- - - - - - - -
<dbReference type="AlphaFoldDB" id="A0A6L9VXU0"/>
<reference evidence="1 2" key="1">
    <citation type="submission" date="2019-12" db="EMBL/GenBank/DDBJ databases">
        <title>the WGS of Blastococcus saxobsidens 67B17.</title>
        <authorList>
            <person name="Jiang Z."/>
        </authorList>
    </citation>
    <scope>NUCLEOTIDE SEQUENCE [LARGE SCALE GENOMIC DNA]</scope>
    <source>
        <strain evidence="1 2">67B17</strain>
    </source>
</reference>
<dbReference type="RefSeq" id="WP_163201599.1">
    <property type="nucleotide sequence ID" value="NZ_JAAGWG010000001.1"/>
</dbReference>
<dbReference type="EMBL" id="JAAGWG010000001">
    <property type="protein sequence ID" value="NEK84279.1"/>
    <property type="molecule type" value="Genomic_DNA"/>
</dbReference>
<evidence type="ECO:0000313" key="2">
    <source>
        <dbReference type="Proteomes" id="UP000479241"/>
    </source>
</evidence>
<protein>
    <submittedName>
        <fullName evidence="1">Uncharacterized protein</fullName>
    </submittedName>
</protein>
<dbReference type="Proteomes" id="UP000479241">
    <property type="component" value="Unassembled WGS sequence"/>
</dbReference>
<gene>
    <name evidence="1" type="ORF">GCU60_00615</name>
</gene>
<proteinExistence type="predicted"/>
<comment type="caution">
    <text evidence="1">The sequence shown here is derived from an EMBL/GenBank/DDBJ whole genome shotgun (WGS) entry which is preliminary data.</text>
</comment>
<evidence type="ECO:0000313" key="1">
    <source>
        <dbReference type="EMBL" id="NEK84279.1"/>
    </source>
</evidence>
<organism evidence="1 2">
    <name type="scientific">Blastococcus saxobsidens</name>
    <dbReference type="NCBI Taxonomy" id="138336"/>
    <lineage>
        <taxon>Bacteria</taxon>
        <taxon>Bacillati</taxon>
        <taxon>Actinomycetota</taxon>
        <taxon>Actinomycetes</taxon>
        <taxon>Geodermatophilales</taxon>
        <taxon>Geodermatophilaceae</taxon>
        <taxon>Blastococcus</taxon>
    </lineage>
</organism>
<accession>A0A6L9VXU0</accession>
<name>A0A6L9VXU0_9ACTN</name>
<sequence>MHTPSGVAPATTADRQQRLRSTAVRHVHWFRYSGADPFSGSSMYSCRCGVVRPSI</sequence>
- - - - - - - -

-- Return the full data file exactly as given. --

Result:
<dbReference type="AlphaFoldDB" id="A0A6L9VXU0"/>
<reference evidence="1 2" key="1">
    <citation type="submission" date="2019-12" db="EMBL/GenBank/DDBJ databases">
        <title>the WGS of Blastococcus saxobsidens 67B17.</title>
        <authorList>
            <person name="Jiang Z."/>
        </authorList>
    </citation>
    <scope>NUCLEOTIDE SEQUENCE [LARGE SCALE GENOMIC DNA]</scope>
    <source>
        <strain evidence="1 2">67B17</strain>
    </source>
</reference>
<dbReference type="RefSeq" id="WP_163201599.1">
    <property type="nucleotide sequence ID" value="NZ_JAAGWG010000001.1"/>
</dbReference>
<dbReference type="EMBL" id="JAAGWG010000001">
    <property type="protein sequence ID" value="NEK84279.1"/>
    <property type="molecule type" value="Genomic_DNA"/>
</dbReference>
<evidence type="ECO:0000313" key="2">
    <source>
        <dbReference type="Proteomes" id="UP000479241"/>
    </source>
</evidence>
<protein>
    <submittedName>
        <fullName evidence="1">Uncharacterized protein</fullName>
    </submittedName>
</protein>
<dbReference type="Proteomes" id="UP000479241">
    <property type="component" value="Unassembled WGS sequence"/>
</dbReference>
<gene>
    <name evidence="1" type="ORF">GCU60_00615</name>
</gene>
<proteinExistence type="predicted"/>
<comment type="caution">
    <text evidence="1">The sequence shown here is derived from an EMBL/GenBank/DDBJ whole genome shotgun (WGS) entry which is preliminary data.</text>
</comment>
<evidence type="ECO:0000313" key="1">
    <source>
        <dbReference type="EMBL" id="NEK84279.1"/>
    </source>
</evidence>
<organism evidence="1 2">
    <name type="scientific">Blastococcus saxobsidens</name>
    <dbReference type="NCBI Taxonomy" id="138336"/>
    <lineage>
        <taxon>Bacteria</taxon>
        <taxon>Bacillati</taxon>
        <taxon>Actinomycetota</taxon>
        <taxon>Actinomycetes</taxon>
        <taxon>Geodermatophilales</taxon>
        <taxon>Geodermatophilaceae</taxon>
        <taxon>Blastococcus</taxon>
    </lineage>
</organism>
<accession>A0A6L9VXU0</accession>
<name>A0A6L9VXU0_9ACTN</name>
<sequence>MHTPSGVAPATTADRQQRLRSTAVRHVHWFRYSGADPFSGSSMYSCRCGVVRPSI</sequence>